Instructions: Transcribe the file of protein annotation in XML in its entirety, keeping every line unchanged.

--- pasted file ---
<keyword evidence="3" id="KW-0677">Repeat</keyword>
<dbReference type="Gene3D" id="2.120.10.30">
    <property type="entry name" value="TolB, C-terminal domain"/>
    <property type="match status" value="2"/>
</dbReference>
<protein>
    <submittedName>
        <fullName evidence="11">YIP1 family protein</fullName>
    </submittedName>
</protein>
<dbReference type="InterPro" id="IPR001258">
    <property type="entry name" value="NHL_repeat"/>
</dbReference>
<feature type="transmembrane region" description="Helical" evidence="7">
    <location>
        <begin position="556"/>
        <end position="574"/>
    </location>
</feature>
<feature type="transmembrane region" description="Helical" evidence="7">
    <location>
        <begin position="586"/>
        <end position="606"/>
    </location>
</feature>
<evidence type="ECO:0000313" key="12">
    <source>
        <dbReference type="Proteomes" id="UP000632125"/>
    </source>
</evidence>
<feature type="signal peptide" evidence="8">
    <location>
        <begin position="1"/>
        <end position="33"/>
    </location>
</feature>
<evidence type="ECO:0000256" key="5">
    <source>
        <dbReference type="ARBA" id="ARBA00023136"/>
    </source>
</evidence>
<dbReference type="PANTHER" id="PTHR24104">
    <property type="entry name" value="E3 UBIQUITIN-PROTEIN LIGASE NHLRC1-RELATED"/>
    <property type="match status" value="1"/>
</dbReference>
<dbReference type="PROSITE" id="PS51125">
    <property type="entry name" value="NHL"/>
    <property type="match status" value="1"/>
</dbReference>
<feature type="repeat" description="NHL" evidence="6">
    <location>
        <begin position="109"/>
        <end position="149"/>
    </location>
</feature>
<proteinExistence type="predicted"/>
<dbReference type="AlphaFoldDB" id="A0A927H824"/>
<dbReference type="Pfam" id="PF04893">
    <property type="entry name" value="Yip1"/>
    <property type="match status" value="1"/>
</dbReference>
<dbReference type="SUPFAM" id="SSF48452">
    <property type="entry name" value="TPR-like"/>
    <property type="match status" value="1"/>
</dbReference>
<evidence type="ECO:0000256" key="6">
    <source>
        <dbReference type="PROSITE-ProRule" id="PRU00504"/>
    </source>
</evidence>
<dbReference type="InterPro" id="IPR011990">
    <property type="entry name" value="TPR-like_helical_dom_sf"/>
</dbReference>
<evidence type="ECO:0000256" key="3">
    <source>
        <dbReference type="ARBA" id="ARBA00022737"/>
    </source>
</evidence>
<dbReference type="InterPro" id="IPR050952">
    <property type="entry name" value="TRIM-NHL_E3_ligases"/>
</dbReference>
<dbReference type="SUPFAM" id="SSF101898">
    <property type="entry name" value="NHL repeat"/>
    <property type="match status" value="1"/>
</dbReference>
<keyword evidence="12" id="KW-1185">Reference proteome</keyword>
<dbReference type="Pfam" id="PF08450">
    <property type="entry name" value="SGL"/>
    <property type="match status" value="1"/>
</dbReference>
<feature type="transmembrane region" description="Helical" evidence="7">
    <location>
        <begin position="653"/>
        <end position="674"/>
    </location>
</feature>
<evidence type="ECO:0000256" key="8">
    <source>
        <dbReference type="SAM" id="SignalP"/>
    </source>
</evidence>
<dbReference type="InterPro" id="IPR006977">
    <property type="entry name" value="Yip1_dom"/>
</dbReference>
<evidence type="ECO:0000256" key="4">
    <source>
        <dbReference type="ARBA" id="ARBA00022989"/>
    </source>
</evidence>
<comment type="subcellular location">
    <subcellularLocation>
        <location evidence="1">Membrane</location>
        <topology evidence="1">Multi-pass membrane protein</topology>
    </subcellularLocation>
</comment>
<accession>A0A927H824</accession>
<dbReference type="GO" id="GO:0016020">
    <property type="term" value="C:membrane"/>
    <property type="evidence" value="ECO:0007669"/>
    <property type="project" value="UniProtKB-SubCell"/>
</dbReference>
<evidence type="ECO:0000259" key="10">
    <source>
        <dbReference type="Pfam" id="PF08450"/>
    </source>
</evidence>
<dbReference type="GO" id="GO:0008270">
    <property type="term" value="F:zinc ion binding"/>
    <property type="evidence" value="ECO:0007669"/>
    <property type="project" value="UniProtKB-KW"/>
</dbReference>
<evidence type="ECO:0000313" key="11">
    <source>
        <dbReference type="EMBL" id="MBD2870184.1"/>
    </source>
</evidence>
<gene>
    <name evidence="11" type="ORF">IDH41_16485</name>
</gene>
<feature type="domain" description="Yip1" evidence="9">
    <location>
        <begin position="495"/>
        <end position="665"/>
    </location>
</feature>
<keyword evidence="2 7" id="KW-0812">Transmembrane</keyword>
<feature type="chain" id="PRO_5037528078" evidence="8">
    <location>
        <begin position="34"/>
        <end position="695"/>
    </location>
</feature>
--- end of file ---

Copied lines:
<keyword evidence="3" id="KW-0677">Repeat</keyword>
<dbReference type="Gene3D" id="2.120.10.30">
    <property type="entry name" value="TolB, C-terminal domain"/>
    <property type="match status" value="2"/>
</dbReference>
<protein>
    <submittedName>
        <fullName evidence="11">YIP1 family protein</fullName>
    </submittedName>
</protein>
<dbReference type="InterPro" id="IPR001258">
    <property type="entry name" value="NHL_repeat"/>
</dbReference>
<feature type="transmembrane region" description="Helical" evidence="7">
    <location>
        <begin position="556"/>
        <end position="574"/>
    </location>
</feature>
<feature type="transmembrane region" description="Helical" evidence="7">
    <location>
        <begin position="586"/>
        <end position="606"/>
    </location>
</feature>
<evidence type="ECO:0000313" key="12">
    <source>
        <dbReference type="Proteomes" id="UP000632125"/>
    </source>
</evidence>
<feature type="signal peptide" evidence="8">
    <location>
        <begin position="1"/>
        <end position="33"/>
    </location>
</feature>
<evidence type="ECO:0000256" key="5">
    <source>
        <dbReference type="ARBA" id="ARBA00023136"/>
    </source>
</evidence>
<dbReference type="PANTHER" id="PTHR24104">
    <property type="entry name" value="E3 UBIQUITIN-PROTEIN LIGASE NHLRC1-RELATED"/>
    <property type="match status" value="1"/>
</dbReference>
<dbReference type="PROSITE" id="PS51125">
    <property type="entry name" value="NHL"/>
    <property type="match status" value="1"/>
</dbReference>
<feature type="repeat" description="NHL" evidence="6">
    <location>
        <begin position="109"/>
        <end position="149"/>
    </location>
</feature>
<proteinExistence type="predicted"/>
<dbReference type="AlphaFoldDB" id="A0A927H824"/>
<dbReference type="Pfam" id="PF04893">
    <property type="entry name" value="Yip1"/>
    <property type="match status" value="1"/>
</dbReference>
<dbReference type="SUPFAM" id="SSF48452">
    <property type="entry name" value="TPR-like"/>
    <property type="match status" value="1"/>
</dbReference>
<evidence type="ECO:0000256" key="6">
    <source>
        <dbReference type="PROSITE-ProRule" id="PRU00504"/>
    </source>
</evidence>
<dbReference type="InterPro" id="IPR011990">
    <property type="entry name" value="TPR-like_helical_dom_sf"/>
</dbReference>
<evidence type="ECO:0000256" key="3">
    <source>
        <dbReference type="ARBA" id="ARBA00022737"/>
    </source>
</evidence>
<dbReference type="InterPro" id="IPR050952">
    <property type="entry name" value="TRIM-NHL_E3_ligases"/>
</dbReference>
<dbReference type="SUPFAM" id="SSF101898">
    <property type="entry name" value="NHL repeat"/>
    <property type="match status" value="1"/>
</dbReference>
<keyword evidence="12" id="KW-1185">Reference proteome</keyword>
<dbReference type="Pfam" id="PF08450">
    <property type="entry name" value="SGL"/>
    <property type="match status" value="1"/>
</dbReference>
<feature type="transmembrane region" description="Helical" evidence="7">
    <location>
        <begin position="653"/>
        <end position="674"/>
    </location>
</feature>
<evidence type="ECO:0000256" key="8">
    <source>
        <dbReference type="SAM" id="SignalP"/>
    </source>
</evidence>
<dbReference type="InterPro" id="IPR006977">
    <property type="entry name" value="Yip1_dom"/>
</dbReference>
<evidence type="ECO:0000256" key="4">
    <source>
        <dbReference type="ARBA" id="ARBA00022989"/>
    </source>
</evidence>
<comment type="subcellular location">
    <subcellularLocation>
        <location evidence="1">Membrane</location>
        <topology evidence="1">Multi-pass membrane protein</topology>
    </subcellularLocation>
</comment>
<accession>A0A927H824</accession>
<dbReference type="GO" id="GO:0016020">
    <property type="term" value="C:membrane"/>
    <property type="evidence" value="ECO:0007669"/>
    <property type="project" value="UniProtKB-SubCell"/>
</dbReference>
<evidence type="ECO:0000259" key="10">
    <source>
        <dbReference type="Pfam" id="PF08450"/>
    </source>
</evidence>
<dbReference type="GO" id="GO:0008270">
    <property type="term" value="F:zinc ion binding"/>
    <property type="evidence" value="ECO:0007669"/>
    <property type="project" value="UniProtKB-KW"/>
</dbReference>
<evidence type="ECO:0000313" key="11">
    <source>
        <dbReference type="EMBL" id="MBD2870184.1"/>
    </source>
</evidence>
<gene>
    <name evidence="11" type="ORF">IDH41_16485</name>
</gene>
<feature type="domain" description="Yip1" evidence="9">
    <location>
        <begin position="495"/>
        <end position="665"/>
    </location>
</feature>
<keyword evidence="2 7" id="KW-0812">Transmembrane</keyword>
<feature type="chain" id="PRO_5037528078" evidence="8">
    <location>
        <begin position="34"/>
        <end position="695"/>
    </location>
</feature>